Next, add ingredients to the recipe by using the ingredients palette. To add an ingredient from the data base click on the "Browse" button. The ingredient browser window will appear. The drop down box in the upper left allows you to access the six different types of brewing ingredients (i.e. Grains, Extracts, Adjuncts, Hops, Yeast and Special Ingredients). Items can be found by either scrolling through the list or typing a name into the "Find" field. When the desired ingredient is found click the "Add" button on the lower right side of the ingredient browser window. Continue to add all the other ingredients you will use in your recipe. You will see each item added to the ingredient list as you click the Add button. When done click the "Close" button.

You will need to specify the quantity of the various ingredients you added to the ingredient list. Do this by selecting each ingredient (when selected the ingredient is highlighted in blue) and enter an amount using the up/down arrow next to the quantity field or type in a quantity. Be sure that the kind of measure correctly corresponds to the ingredient (i.e. pounds, ounces... etc).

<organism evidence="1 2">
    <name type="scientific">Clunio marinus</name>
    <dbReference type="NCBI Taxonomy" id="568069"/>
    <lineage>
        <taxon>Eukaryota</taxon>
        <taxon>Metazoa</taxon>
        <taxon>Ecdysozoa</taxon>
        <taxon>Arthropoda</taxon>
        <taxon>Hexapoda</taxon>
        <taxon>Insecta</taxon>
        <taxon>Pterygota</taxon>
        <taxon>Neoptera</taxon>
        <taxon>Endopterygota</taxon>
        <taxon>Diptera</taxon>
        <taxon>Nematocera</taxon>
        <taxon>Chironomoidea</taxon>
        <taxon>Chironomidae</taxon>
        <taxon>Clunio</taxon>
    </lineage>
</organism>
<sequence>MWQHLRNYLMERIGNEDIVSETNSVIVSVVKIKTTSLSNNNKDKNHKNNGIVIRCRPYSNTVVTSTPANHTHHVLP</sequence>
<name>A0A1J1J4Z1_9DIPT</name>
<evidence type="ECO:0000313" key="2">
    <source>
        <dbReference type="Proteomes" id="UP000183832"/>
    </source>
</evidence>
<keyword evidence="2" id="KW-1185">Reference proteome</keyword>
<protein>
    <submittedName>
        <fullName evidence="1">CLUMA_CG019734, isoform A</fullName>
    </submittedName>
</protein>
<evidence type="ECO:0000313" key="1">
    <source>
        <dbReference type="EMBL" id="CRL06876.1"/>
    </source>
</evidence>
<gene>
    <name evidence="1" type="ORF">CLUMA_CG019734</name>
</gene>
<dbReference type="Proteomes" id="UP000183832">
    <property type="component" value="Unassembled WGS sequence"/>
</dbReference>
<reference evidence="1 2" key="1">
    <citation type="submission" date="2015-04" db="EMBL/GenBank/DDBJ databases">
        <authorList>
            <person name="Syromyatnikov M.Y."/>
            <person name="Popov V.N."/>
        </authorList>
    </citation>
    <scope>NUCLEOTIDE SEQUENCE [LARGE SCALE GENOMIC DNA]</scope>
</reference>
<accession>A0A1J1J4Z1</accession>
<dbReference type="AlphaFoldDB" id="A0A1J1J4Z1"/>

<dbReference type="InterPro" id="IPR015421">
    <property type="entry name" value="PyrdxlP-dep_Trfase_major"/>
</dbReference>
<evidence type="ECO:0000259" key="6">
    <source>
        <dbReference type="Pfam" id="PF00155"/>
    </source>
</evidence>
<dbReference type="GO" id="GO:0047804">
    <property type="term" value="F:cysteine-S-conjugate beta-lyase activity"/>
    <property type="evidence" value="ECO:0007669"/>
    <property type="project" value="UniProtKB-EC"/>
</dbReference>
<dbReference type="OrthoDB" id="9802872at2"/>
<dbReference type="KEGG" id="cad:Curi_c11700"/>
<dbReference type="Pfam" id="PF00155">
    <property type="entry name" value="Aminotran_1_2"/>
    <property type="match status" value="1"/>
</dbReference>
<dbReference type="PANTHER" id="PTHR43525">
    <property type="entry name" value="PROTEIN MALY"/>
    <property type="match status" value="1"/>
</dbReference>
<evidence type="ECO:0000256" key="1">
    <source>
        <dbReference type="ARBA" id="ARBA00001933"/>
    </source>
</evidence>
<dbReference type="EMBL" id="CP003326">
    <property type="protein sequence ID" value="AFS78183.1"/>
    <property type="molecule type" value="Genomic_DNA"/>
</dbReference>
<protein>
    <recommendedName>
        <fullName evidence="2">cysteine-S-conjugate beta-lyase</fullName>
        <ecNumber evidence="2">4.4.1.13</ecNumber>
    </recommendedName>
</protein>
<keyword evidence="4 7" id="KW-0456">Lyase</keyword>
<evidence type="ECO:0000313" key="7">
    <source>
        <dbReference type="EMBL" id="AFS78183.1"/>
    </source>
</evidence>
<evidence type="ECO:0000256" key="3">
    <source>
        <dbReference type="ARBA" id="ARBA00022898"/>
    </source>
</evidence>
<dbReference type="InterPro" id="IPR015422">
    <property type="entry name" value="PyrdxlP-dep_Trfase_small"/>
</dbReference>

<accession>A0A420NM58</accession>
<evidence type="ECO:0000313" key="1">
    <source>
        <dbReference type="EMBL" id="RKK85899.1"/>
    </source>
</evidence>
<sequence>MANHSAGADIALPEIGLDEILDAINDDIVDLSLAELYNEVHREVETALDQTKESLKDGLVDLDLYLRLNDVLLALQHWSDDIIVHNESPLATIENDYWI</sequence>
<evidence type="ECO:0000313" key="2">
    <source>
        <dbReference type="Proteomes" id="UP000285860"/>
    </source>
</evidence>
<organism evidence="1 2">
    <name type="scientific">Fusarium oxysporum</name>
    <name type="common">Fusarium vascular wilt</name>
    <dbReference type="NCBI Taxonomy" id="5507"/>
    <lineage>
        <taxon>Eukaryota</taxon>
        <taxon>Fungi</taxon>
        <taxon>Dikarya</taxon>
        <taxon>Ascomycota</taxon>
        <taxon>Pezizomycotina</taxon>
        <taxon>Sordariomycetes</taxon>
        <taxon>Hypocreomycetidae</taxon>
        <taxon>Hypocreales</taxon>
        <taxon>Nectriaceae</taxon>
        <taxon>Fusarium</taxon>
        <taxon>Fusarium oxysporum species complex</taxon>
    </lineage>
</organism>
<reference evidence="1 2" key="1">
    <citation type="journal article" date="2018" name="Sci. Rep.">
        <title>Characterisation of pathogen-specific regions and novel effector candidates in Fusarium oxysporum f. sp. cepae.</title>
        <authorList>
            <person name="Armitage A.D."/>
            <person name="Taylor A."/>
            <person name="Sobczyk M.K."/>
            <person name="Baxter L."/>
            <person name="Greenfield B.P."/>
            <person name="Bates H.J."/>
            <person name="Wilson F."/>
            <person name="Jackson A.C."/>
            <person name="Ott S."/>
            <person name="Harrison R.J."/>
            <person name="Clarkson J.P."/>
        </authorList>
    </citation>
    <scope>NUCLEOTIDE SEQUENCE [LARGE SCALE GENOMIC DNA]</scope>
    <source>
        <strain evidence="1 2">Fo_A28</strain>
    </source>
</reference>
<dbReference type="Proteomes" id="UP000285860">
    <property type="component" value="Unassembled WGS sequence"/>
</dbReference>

If you desire to add ingredients that are not found in the data base, select the "New" button on the bottom of the ingredient palette. Provide as much information about newly added ingredients as possible because missing information can adversly effect the accuarcy of the results. To delete an ingredient simply select it and press the "Delete" button above the ingredient list.

Ingredients can be re-ordered in the ingredients list by simply clicking an ingredient and sliding it up or down. Additionally, The ingredient view can be adjusted to view type by selecting the "Display" menu located under the beer glass image.

Undoubtedly, as you have been adding ingredients you noticed the style graph updating. This tool helps you brew to the desired style of beer. Next to the 'Style' tab you will notice four other tabs. These are 'Analysis', 'Schedule', 'Carbonation' and 'Notes'.

The 'Analysis' tab provides detailed information about the composition of your recipe.

The 'Schedule' tab is where the graphical display of your mash schedule appears. This tab is empty until schedule steps are added to the recipe. (See Mash Schedule)

The 'Carbonation' tab brings together the necessary tools to determine appropriate carbonation aspects for natural and forced carbonation.

The 'Notes' tab is a useful place for you to keep track of information related to this recipe and its brewing.